Business owners don't like their sales compensation plans. Every year, companies look to tweak, adjust, or completely overhaul their comp plans. They search for new ideas, insights, and best practices to magically transform their plans into something more motivational, equitable, and profitable.
Why do they dislike their plans? Owners gladly pay for productivity, but can't stomach paying big money when salespeople:
- Take orders
- Don't expand their embedded base
- Scream for special pricing and concessions
- Take credit for team sales
- Don't sell anything at all
Most compensation plans were originally created when products and sales processes were different and solutions simpler. Plans haven't evolved to reflect the times. And frankly, some salespeople have too much "checks appeal." They are overpaid for what they do.
Salespeople dislike their plans too. They know the company across the street pays higher commissions, charges less for service, and provides better leads. They also dislike their non-sales-related administrative work: Getting projects designed, pricing checked, orders handled. Making sure special bids and promotions are applied correctly. Dealing with mistakes and returns.
Salespeople spend too little time doing what they love: working with prospects and making sales. So they push for more administrative, design, engineering, and marketing support. All of these increase costs, which affects profitability.
That's when owners and CFOs take a hard look at profits and costs and try to find ways to reduce their cost of sale. Most companies use this three-step method to change their compensation plans:
- Introduce the idea that comp plans will change
- Stand back in shock as the salespeople go completely insane
- Postpone changes for another year
With that, you begin to see the "snowplow effect," as the mounting pile of compensation problems gets pushed down the road. Eventually, the cost/profit balance gets out of whack. Minor course corrections won't do the trick-major surgery is required.
It doesn't have to be that way. You can have high sales compensation and high profits, but the two areas must be in alignment. Sales comp needs to reward the activities that lead to high margins and profits. You can't pay for run-rate business and service contract renewals. You can't pay big commissions on low-margin, transactional sales.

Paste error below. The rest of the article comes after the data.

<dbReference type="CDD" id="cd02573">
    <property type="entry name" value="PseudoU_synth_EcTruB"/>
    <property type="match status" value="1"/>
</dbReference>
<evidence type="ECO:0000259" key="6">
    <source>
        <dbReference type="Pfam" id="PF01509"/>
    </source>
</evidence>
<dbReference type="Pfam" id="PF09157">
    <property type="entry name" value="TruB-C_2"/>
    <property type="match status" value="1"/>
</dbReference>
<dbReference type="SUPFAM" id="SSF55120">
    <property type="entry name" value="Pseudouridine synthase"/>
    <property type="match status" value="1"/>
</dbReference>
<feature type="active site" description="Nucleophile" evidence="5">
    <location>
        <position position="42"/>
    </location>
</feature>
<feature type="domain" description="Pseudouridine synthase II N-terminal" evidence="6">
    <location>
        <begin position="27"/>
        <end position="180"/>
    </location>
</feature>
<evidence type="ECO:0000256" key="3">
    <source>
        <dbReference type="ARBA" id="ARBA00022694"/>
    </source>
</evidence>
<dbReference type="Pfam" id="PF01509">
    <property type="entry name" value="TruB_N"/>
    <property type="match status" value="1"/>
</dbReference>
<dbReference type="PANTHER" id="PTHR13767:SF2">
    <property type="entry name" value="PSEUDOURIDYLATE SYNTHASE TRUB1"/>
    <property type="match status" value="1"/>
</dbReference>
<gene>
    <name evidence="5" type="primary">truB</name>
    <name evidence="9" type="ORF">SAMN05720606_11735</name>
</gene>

Practical Ideas to Migrate Comp Plans
The best comp plans evolve as the business and marketplace change. Minor alterations every year enable the business to adapt. Here are some tips:
- Try to structure your plans so salespeople will earn more for changing their behavior and selling in a more strategic way. You can do this with added commissions or bonuses for desired activities such as winning new accounts, more services, or monthly recurring revenue contracts.
- Reduce your commissions correspondingly for low-margin sales or sales to existing accounts. Salespeople who don't adapt are worth less and should earn less.
- Try to implement changes that are simple to understand for salespeople and easy to calculate for the company.
The best change you can make is to institute the concept of "on-target earnings." OTE is how much a person will make when he or she is at 100 percent of quota or expectation. By adjusting the sales expectation every year as well as OTE, you change compensation without reducing commissions. The salesperson will earn more money, but will need to sell more to do so.
The concept of OTE isn't disingenuous because salespeople really do make more money. Nearly 90 percent of salespeople increase sales year over year. The extra profit can be used to hire new subject matter experts, administrative support, or other key staff. These investments will help the salesperson sell even more in the years ahead.
Don't delay, don't procrastinate, and don't kick the can down the road. Figure out what needs to be done and start making changes that will help both you and your salespeople in the long run.
MIKE SCHMIDTMANN, a consultant with 4-Profit LLC, helps VARs and vendors improve margins and profitability by identifying what it takes to hire and retain talented salespeople.